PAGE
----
The Chairman, All Nigerian Autobike Commercial Owners and Workers Association, Mr. Aliyu Wamba, has described the economic fallout of the ban on the operations of commercial motorcycle, popularly called Okada, on some roads in the state as “terrible.”
He said the policy had started to take a heavy toll on the operators, while describing it as anti-people.
Wamba accused the government of going ahead to enforce the law after it was taken to court over the legislation.
He said, “We are now in a very terrible condition, as the law has made us economically incapacitated. We now struggle for our survival and our families are in a very sorry state. The situation is becoming pathetic.
“The enforcement of the law did not follow due process; the task force officials are just doing what they like. The law says if someone breaks any of the rules and is arrested, they should be fined as a first offender; if the act is repeated, they should be fined as a second offender; but if it reoccurs the third time, it is then their vehicle can be impounded.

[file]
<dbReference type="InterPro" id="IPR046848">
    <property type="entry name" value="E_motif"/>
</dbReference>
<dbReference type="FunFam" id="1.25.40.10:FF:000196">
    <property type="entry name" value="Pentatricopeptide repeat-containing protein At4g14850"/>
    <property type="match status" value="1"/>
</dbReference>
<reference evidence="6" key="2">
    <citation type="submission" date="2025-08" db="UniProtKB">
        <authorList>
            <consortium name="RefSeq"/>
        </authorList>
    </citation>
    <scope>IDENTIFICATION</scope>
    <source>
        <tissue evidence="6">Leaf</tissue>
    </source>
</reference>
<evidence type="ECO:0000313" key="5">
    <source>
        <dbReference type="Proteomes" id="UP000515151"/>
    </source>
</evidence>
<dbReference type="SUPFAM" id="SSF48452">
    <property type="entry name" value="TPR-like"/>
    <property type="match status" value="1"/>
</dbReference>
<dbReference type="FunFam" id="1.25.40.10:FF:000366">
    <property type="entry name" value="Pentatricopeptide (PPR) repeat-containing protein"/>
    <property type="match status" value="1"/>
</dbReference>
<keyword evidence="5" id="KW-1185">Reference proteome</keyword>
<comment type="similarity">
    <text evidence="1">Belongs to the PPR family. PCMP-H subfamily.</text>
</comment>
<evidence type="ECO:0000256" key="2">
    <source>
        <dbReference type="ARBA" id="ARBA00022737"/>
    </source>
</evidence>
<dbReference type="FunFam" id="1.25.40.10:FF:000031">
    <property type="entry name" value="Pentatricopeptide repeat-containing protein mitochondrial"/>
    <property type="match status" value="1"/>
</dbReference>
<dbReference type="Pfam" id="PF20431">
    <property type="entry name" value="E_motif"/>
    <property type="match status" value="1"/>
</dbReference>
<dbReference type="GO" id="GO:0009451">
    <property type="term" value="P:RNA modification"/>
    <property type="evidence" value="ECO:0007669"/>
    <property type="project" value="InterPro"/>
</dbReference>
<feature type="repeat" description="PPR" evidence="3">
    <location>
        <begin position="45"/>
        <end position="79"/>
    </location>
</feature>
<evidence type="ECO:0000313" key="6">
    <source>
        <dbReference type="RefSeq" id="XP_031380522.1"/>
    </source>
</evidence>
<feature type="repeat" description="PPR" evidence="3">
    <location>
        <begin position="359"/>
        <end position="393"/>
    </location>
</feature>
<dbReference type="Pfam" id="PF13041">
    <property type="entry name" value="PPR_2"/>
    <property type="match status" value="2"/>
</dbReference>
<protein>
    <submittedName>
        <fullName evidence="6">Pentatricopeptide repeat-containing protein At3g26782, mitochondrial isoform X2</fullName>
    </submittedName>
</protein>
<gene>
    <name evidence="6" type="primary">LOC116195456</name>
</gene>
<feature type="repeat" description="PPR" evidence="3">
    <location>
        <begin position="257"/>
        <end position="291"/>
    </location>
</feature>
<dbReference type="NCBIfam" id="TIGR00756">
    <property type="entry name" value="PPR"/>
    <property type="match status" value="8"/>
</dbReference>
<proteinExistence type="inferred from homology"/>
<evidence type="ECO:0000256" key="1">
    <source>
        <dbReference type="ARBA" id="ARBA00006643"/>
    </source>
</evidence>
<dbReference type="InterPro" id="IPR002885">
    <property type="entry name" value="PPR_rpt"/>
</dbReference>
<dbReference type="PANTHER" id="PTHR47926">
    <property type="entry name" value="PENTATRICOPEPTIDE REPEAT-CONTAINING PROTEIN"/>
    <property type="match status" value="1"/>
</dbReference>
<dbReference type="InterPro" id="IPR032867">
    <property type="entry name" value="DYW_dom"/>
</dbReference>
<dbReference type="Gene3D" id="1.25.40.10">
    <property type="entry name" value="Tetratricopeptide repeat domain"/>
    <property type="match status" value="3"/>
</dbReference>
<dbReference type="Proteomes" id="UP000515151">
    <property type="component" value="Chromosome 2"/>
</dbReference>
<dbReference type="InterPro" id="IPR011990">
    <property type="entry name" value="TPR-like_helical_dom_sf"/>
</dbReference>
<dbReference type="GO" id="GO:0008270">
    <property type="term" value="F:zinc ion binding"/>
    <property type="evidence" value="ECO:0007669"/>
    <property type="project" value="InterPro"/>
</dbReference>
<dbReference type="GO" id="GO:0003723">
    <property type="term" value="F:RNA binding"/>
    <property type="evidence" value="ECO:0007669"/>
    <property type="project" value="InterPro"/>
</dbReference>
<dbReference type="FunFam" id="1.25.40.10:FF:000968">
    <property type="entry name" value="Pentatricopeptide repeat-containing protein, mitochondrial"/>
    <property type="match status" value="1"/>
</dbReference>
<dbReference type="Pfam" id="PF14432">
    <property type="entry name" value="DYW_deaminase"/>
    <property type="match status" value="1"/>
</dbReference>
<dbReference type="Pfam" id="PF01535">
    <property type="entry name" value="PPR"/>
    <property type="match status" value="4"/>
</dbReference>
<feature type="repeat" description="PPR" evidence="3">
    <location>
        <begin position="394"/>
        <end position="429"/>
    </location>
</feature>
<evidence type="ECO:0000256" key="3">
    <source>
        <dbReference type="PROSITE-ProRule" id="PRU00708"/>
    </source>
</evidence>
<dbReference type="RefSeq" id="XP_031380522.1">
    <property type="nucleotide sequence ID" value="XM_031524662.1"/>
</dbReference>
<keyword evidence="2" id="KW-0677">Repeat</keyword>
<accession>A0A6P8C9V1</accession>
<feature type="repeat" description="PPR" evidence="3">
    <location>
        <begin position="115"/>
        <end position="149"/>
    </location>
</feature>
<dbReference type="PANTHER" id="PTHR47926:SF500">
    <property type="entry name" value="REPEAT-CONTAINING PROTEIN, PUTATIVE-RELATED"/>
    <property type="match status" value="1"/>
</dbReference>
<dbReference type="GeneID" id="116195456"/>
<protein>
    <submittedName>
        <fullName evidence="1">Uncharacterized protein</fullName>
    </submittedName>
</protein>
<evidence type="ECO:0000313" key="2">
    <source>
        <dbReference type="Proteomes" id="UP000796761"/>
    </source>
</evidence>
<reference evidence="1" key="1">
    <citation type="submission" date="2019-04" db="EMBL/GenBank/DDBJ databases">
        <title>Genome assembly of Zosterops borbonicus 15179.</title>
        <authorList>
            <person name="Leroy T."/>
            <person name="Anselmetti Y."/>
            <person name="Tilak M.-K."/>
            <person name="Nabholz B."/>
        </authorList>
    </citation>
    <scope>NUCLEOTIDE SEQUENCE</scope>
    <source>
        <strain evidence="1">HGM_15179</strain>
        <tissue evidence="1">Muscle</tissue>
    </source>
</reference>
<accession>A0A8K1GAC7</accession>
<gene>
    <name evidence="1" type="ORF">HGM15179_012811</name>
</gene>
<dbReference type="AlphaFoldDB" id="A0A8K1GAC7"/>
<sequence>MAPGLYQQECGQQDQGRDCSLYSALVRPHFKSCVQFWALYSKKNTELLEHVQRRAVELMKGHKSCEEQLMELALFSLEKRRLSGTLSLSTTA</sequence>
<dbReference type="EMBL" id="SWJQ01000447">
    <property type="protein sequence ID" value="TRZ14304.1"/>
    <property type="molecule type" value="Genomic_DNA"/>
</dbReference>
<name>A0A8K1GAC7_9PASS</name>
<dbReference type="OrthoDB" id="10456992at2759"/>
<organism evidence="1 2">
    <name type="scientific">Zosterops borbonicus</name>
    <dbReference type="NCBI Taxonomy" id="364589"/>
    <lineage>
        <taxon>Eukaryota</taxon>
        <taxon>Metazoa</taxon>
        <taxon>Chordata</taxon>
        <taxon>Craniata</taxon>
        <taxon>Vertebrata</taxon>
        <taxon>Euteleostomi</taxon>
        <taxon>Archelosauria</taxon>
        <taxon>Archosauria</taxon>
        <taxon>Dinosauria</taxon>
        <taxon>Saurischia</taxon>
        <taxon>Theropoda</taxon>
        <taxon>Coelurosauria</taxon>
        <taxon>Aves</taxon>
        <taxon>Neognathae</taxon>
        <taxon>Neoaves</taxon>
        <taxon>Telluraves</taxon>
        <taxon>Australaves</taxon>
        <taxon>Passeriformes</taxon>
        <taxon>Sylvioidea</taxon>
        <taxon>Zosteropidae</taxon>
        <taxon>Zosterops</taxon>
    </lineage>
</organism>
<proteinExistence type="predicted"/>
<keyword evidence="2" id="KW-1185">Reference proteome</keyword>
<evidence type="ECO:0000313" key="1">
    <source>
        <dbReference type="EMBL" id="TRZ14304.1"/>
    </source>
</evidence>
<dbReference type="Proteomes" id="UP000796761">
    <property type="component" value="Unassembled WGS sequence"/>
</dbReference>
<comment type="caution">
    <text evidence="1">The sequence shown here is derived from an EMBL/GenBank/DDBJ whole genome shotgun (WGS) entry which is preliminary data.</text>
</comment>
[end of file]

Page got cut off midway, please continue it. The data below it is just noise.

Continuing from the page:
“What happens now is that once a rider is intercepted, the motorcycle is impounded and taken to the crushing yard. Once the motorcycle is impounded, it is billed for crushing without any trial.
“The officials most time pursue and assault Okada operators before impounding their vehicles. I have received reports of five deaths in other associations. We have two cases in ANACOWA, where one man broke his arm in an accident when the officials pursued him and the other nearly lost his eyes when they hit him with gun butt.”
Wamba, who denied ANACOWA members’ involvement in the vandalism of the government owned-Bus Rapid Transit in a protest, said the association had lost about 2,000 motorcycles of the 10,000 he said the government seized.
He added, “The governor should be a listening governor. This development was not recorded even in the military era. We voted the Action Congress of Nigeria into power with high expectations but it’s very disappointing and unfortunate that the same government is turning against the masses.”
Governor Babatunde Fashola had on August 2, 2012 signed the new Lagos Traffic Law, which barred okada operations from 496 roads in the state. Over 3000 motorcycles have been reportedly impounded and crushed for recycling, since the enforcement of the law began.